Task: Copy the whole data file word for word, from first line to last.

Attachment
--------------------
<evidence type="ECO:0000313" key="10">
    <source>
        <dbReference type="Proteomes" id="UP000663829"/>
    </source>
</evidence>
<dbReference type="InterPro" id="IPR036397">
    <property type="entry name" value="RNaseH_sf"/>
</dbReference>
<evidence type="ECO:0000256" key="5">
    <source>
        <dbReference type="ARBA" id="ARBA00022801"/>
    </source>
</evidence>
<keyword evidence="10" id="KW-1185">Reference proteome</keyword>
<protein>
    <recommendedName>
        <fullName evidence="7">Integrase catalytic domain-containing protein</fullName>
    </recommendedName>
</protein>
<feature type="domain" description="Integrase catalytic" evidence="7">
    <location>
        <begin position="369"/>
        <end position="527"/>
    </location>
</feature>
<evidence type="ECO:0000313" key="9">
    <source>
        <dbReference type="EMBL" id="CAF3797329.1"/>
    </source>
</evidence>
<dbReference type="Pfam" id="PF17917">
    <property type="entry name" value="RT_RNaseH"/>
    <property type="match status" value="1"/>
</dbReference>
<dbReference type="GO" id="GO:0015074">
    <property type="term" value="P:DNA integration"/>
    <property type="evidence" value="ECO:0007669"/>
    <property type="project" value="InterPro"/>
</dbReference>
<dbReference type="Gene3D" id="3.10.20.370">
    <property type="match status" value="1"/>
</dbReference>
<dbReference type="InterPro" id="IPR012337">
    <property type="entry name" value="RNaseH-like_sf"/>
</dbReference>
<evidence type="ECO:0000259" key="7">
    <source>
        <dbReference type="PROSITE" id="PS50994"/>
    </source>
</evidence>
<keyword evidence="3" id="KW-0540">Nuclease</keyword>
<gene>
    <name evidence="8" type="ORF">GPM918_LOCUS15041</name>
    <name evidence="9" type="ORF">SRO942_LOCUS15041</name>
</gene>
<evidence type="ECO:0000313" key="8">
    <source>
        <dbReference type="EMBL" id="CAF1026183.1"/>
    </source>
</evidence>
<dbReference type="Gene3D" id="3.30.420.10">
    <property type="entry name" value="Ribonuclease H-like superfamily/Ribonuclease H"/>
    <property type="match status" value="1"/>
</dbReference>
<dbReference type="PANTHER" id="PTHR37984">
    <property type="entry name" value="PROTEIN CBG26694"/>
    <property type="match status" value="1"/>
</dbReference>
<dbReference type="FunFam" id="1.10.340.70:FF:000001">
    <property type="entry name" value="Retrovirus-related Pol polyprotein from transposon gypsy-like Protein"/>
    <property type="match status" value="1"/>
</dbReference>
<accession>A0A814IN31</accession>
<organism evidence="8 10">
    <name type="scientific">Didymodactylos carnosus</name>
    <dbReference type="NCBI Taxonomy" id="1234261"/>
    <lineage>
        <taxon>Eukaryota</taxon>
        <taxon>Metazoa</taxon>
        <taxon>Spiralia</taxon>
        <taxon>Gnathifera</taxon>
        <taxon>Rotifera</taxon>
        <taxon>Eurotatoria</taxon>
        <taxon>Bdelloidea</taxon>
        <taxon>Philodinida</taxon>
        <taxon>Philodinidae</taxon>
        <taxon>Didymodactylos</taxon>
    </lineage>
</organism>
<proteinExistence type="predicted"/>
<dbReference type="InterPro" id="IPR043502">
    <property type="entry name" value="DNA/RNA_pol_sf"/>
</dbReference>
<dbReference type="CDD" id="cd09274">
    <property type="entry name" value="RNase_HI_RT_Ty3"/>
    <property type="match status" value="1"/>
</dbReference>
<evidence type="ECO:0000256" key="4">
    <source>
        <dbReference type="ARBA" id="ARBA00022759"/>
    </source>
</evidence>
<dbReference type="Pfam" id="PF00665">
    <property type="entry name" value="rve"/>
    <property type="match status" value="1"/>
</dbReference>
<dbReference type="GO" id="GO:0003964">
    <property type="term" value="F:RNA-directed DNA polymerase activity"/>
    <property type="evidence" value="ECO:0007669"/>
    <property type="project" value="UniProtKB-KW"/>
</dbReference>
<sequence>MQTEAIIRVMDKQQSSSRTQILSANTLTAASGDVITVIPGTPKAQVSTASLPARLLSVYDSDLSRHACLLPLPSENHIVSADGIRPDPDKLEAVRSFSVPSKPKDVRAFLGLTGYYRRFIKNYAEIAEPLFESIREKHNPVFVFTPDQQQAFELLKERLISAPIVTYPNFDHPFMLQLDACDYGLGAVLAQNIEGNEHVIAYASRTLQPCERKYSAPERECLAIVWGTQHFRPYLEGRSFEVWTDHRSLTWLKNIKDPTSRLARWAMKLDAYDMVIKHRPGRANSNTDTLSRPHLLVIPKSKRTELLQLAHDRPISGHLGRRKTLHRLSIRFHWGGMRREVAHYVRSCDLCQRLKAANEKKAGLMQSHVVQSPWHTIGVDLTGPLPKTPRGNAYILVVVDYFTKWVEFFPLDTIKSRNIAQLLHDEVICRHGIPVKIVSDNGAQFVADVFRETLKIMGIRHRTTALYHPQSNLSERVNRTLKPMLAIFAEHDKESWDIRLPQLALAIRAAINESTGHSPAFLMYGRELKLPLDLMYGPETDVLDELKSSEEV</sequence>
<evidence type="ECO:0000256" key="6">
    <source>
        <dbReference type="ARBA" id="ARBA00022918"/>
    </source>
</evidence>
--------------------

<evidence type="ECO:0000313" key="10">
    <source>
        <dbReference type="Proteomes" id="UP000663829"/>
    </source>
</evidence>
<dbReference type="InterPro" id="IPR036397">
    <property type="entry name" value="RNaseH_sf"/>
</dbReference>
<evidence type="ECO:0000256" key="5">
    <source>
        <dbReference type="ARBA" id="ARBA00022801"/>
    </source>
</evidence>
<keyword evidence="10" id="KW-1185">Reference proteome</keyword>
<protein>
    <recommendedName>
        <fullName evidence="7">Integrase catalytic domain-containing protein</fullName>
    </recommendedName>
</protein>
<feature type="domain" description="Integrase catalytic" evidence="7">
    <location>
        <begin position="369"/>
        <end position="527"/>
    </location>
</feature>
<evidence type="ECO:0000313" key="9">
    <source>
        <dbReference type="EMBL" id="CAF3797329.1"/>
    </source>
</evidence>
<dbReference type="Pfam" id="PF17917">
    <property type="entry name" value="RT_RNaseH"/>
    <property type="match status" value="1"/>
</dbReference>
<dbReference type="GO" id="GO:0015074">
    <property type="term" value="P:DNA integration"/>
    <property type="evidence" value="ECO:0007669"/>
    <property type="project" value="InterPro"/>
</dbReference>
<dbReference type="Gene3D" id="3.10.20.370">
    <property type="match status" value="1"/>
</dbReference>
<dbReference type="InterPro" id="IPR012337">
    <property type="entry name" value="RNaseH-like_sf"/>
</dbReference>
<evidence type="ECO:0000259" key="7">
    <source>
        <dbReference type="PROSITE" id="PS50994"/>
    </source>
</evidence>
<keyword evidence="3" id="KW-0540">Nuclease</keyword>
<gene>
    <name evidence="8" type="ORF">GPM918_LOCUS15041</name>
    <name evidence="9" type="ORF">SRO942_LOCUS15041</name>
</gene>
<evidence type="ECO:0000313" key="8">
    <source>
        <dbReference type="EMBL" id="CAF1026183.1"/>
    </source>
</evidence>
<dbReference type="Gene3D" id="3.30.420.10">
    <property type="entry name" value="Ribonuclease H-like superfamily/Ribonuclease H"/>
    <property type="match status" value="1"/>
</dbReference>
<dbReference type="PANTHER" id="PTHR37984">
    <property type="entry name" value="PROTEIN CBG26694"/>
    <property type="match status" value="1"/>
</dbReference>
<dbReference type="FunFam" id="1.10.340.70:FF:000001">
    <property type="entry name" value="Retrovirus-related Pol polyprotein from transposon gypsy-like Protein"/>
    <property type="match status" value="1"/>
</dbReference>
<accession>A0A814IN31</accession>
<organism evidence="8 10">
    <name type="scientific">Didymodactylos carnosus</name>
    <dbReference type="NCBI Taxonomy" id="1234261"/>
    <lineage>
        <taxon>Eukaryota</taxon>
        <taxon>Metazoa</taxon>
        <taxon>Spiralia</taxon>
        <taxon>Gnathifera</taxon>
        <taxon>Rotifera</taxon>
        <taxon>Eurotatoria</taxon>
        <taxon>Bdelloidea</taxon>
        <taxon>Philodinida</taxon>
        <taxon>Philodinidae</taxon>
        <taxon>Didymodactylos</taxon>
    </lineage>
</organism>
<proteinExistence type="predicted"/>
<dbReference type="InterPro" id="IPR043502">
    <property type="entry name" value="DNA/RNA_pol_sf"/>
</dbReference>
<dbReference type="CDD" id="cd09274">
    <property type="entry name" value="RNase_HI_RT_Ty3"/>
    <property type="match status" value="1"/>
</dbReference>
<evidence type="ECO:0000256" key="4">
    <source>
        <dbReference type="ARBA" id="ARBA00022759"/>
    </source>
</evidence>
<dbReference type="Pfam" id="PF00665">
    <property type="entry name" value="rve"/>
    <property type="match status" value="1"/>
</dbReference>
<dbReference type="GO" id="GO:0003964">
    <property type="term" value="F:RNA-directed DNA polymerase activity"/>
    <property type="evidence" value="ECO:0007669"/>
    <property type="project" value="UniProtKB-KW"/>
</dbReference>
<sequence>MQTEAIIRVMDKQQSSSRTQILSANTLTAASGDVITVIPGTPKAQVSTASLPARLLSVYDSDLSRHACLLPLPSENHIVSADGIRPDPDKLEAVRSFSVPSKPKDVRAFLGLTGYYRRFIKNYAEIAEPLFESIREKHNPVFVFTPDQQQAFELLKERLISAPIVTYPNFDHPFMLQLDACDYGLGAVLAQNIEGNEHVIAYASRTLQPCERKYSAPERECLAIVWGTQHFRPYLEGRSFEVWTDHRSLTWLKNIKDPTSRLARWAMKLDAYDMVIKHRPGRANSNTDTLSRPHLLVIPKSKRTELLQLAHDRPISGHLGRRKTLHRLSIRFHWGGMRREVAHYVRSCDLCQRLKAANEKKAGLMQSHVVQSPWHTIGVDLTGPLPKTPRGNAYILVVVDYFTKWVEFFPLDTIKSRNIAQLLHDEVICRHGIPVKIVSDNGAQFVADVFRETLKIMGIRHRTTALYHPQSNLSERVNRTLKPMLAIFAEHDKESWDIRLPQLALAIRAAINESTGHSPAFLMYGRELKLPLDLMYGPETDVLDELKSSEEV</sequence>
<evidence type="ECO:0000256" key="6">
    <source>
        <dbReference type="ARBA" id="ARBA00022918"/>
    </source>
</evidence>